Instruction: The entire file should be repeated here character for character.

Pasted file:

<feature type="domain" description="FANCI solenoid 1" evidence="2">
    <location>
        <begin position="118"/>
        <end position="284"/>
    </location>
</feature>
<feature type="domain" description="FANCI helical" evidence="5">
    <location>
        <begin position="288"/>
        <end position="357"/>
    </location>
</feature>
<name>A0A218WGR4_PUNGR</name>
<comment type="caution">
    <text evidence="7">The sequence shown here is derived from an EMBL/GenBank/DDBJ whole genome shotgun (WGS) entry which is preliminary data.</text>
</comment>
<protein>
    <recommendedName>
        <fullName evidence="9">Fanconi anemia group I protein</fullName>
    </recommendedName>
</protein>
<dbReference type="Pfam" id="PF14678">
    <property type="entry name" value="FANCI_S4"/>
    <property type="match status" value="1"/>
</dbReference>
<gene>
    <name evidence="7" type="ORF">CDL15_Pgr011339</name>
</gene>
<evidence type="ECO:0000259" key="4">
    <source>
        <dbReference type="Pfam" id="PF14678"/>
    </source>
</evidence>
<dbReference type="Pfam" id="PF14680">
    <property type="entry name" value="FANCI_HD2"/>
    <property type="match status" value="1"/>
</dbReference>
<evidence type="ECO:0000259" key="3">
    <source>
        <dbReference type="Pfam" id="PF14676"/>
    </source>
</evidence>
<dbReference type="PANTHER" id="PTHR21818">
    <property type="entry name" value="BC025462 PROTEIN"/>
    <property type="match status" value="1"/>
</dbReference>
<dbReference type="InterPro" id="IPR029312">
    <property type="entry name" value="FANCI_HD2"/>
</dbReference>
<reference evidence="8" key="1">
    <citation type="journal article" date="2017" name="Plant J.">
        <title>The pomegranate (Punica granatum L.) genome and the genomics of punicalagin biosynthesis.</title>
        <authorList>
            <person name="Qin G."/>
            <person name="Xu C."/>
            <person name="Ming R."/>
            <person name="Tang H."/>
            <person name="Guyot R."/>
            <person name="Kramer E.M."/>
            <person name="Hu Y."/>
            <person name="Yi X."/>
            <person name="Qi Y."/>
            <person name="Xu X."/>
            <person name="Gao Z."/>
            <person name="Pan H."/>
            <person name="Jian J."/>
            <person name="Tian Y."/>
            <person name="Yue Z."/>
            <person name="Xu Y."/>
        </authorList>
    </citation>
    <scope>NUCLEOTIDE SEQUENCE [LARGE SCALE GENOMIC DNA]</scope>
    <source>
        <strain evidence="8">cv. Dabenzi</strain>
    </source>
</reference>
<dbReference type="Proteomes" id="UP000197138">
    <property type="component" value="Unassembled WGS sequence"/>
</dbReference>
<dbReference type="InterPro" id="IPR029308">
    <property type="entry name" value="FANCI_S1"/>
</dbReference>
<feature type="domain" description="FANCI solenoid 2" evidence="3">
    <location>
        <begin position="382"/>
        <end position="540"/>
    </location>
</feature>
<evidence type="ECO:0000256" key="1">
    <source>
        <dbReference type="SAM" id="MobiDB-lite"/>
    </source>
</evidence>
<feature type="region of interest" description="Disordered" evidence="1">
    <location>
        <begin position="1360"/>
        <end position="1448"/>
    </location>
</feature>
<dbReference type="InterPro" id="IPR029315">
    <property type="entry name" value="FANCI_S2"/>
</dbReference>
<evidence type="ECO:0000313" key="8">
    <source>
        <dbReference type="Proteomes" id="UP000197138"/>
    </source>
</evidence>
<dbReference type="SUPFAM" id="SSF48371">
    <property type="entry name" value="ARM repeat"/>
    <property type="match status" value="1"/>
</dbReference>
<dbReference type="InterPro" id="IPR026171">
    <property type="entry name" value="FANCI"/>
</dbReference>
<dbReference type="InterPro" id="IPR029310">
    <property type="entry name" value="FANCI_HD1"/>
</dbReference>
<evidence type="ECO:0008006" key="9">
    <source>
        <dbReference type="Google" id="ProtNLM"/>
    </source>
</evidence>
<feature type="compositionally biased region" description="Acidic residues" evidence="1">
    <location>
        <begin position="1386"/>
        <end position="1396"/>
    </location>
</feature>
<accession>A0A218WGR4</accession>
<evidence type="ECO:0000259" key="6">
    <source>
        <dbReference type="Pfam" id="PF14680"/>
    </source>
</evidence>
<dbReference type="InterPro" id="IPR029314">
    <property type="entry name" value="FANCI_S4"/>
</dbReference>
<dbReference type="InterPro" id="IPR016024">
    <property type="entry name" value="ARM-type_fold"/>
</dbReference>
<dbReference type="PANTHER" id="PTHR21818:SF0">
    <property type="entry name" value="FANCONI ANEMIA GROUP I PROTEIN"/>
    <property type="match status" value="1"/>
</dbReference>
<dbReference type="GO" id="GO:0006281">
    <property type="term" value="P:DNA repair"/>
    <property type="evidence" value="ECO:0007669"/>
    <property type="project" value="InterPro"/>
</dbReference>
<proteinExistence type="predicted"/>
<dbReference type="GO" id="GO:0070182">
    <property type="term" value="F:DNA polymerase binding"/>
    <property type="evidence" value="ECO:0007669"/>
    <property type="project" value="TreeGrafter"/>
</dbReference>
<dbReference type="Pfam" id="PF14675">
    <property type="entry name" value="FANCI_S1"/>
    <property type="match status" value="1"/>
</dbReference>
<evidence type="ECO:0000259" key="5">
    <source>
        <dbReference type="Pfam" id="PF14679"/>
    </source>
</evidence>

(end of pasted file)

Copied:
<feature type="domain" description="FANCI solenoid 1" evidence="2">
    <location>
        <begin position="118"/>
        <end position="284"/>
    </location>
</feature>
<feature type="domain" description="FANCI helical" evidence="5">
    <location>
        <begin position="288"/>
        <end position="357"/>
    </location>
</feature>
<name>A0A218WGR4_PUNGR</name>
<comment type="caution">
    <text evidence="7">The sequence shown here is derived from an EMBL/GenBank/DDBJ whole genome shotgun (WGS) entry which is preliminary data.</text>
</comment>
<protein>
    <recommendedName>
        <fullName evidence="9">Fanconi anemia group I protein</fullName>
    </recommendedName>
</protein>
<dbReference type="Pfam" id="PF14678">
    <property type="entry name" value="FANCI_S4"/>
    <property type="match status" value="1"/>
</dbReference>
<gene>
    <name evidence="7" type="ORF">CDL15_Pgr011339</name>
</gene>
<evidence type="ECO:0000259" key="4">
    <source>
        <dbReference type="Pfam" id="PF14678"/>
    </source>
</evidence>
<dbReference type="Pfam" id="PF14680">
    <property type="entry name" value="FANCI_HD2"/>
    <property type="match status" value="1"/>
</dbReference>
<evidence type="ECO:0000259" key="3">
    <source>
        <dbReference type="Pfam" id="PF14676"/>
    </source>
</evidence>
<dbReference type="PANTHER" id="PTHR21818">
    <property type="entry name" value="BC025462 PROTEIN"/>
    <property type="match status" value="1"/>
</dbReference>
<dbReference type="InterPro" id="IPR029312">
    <property type="entry name" value="FANCI_HD2"/>
</dbReference>
<reference evidence="8" key="1">
    <citation type="journal article" date="2017" name="Plant J.">
        <title>The pomegranate (Punica granatum L.) genome and the genomics of punicalagin biosynthesis.</title>
        <authorList>
            <person name="Qin G."/>
            <person name="Xu C."/>
            <person name="Ming R."/>
            <person name="Tang H."/>
            <person name="Guyot R."/>
            <person name="Kramer E.M."/>
            <person name="Hu Y."/>
            <person name="Yi X."/>
            <person name="Qi Y."/>
            <person name="Xu X."/>
            <person name="Gao Z."/>
            <person name="Pan H."/>
            <person name="Jian J."/>
            <person name="Tian Y."/>
            <person name="Yue Z."/>
            <person name="Xu Y."/>
        </authorList>
    </citation>
    <scope>NUCLEOTIDE SEQUENCE [LARGE SCALE GENOMIC DNA]</scope>
    <source>
        <strain evidence="8">cv. Dabenzi</strain>
    </source>
</reference>
<dbReference type="Proteomes" id="UP000197138">
    <property type="component" value="Unassembled WGS sequence"/>
</dbReference>
<dbReference type="InterPro" id="IPR029308">
    <property type="entry name" value="FANCI_S1"/>
</dbReference>
<feature type="domain" description="FANCI solenoid 2" evidence="3">
    <location>
        <begin position="382"/>
        <end position="540"/>
    </location>
</feature>
<evidence type="ECO:0000256" key="1">
    <source>
        <dbReference type="SAM" id="MobiDB-lite"/>
    </source>
</evidence>
<feature type="region of interest" description="Disordered" evidence="1">
    <location>
        <begin position="1360"/>
        <end position="1448"/>
    </location>
</feature>
<dbReference type="InterPro" id="IPR029315">
    <property type="entry name" value="FANCI_S2"/>
</dbReference>
<evidence type="ECO:0000313" key="8">
    <source>
        <dbReference type="Proteomes" id="UP000197138"/>
    </source>
</evidence>
<dbReference type="SUPFAM" id="SSF48371">
    <property type="entry name" value="ARM repeat"/>
    <property type="match status" value="1"/>
</dbReference>
<dbReference type="InterPro" id="IPR026171">
    <property type="entry name" value="FANCI"/>
</dbReference>
<dbReference type="InterPro" id="IPR029310">
    <property type="entry name" value="FANCI_HD1"/>
</dbReference>
<evidence type="ECO:0008006" key="9">
    <source>
        <dbReference type="Google" id="ProtNLM"/>
    </source>
</evidence>
<feature type="compositionally biased region" description="Acidic residues" evidence="1">
    <location>
        <begin position="1386"/>
        <end position="1396"/>
    </location>
</feature>
<accession>A0A218WGR4</accession>
<evidence type="ECO:0000259" key="6">
    <source>
        <dbReference type="Pfam" id="PF14680"/>
    </source>
</evidence>
<dbReference type="InterPro" id="IPR029314">
    <property type="entry name" value="FANCI_S4"/>
</dbReference>
<dbReference type="InterPro" id="IPR016024">
    <property type="entry name" value="ARM-type_fold"/>
</dbReference>
<dbReference type="PANTHER" id="PTHR21818:SF0">
    <property type="entry name" value="FANCONI ANEMIA GROUP I PROTEIN"/>
    <property type="match status" value="1"/>
</dbReference>
<dbReference type="GO" id="GO:0006281">
    <property type="term" value="P:DNA repair"/>
    <property type="evidence" value="ECO:0007669"/>
    <property type="project" value="InterPro"/>
</dbReference>
<proteinExistence type="predicted"/>
<dbReference type="GO" id="GO:0070182">
    <property type="term" value="F:DNA polymerase binding"/>
    <property type="evidence" value="ECO:0007669"/>
    <property type="project" value="TreeGrafter"/>
</dbReference>
<dbReference type="Pfam" id="PF14675">
    <property type="entry name" value="FANCI_S1"/>
    <property type="match status" value="1"/>
</dbReference>
<evidence type="ECO:0000259" key="5">
    <source>
        <dbReference type="Pfam" id="PF14679"/>
    </source>
</evidence>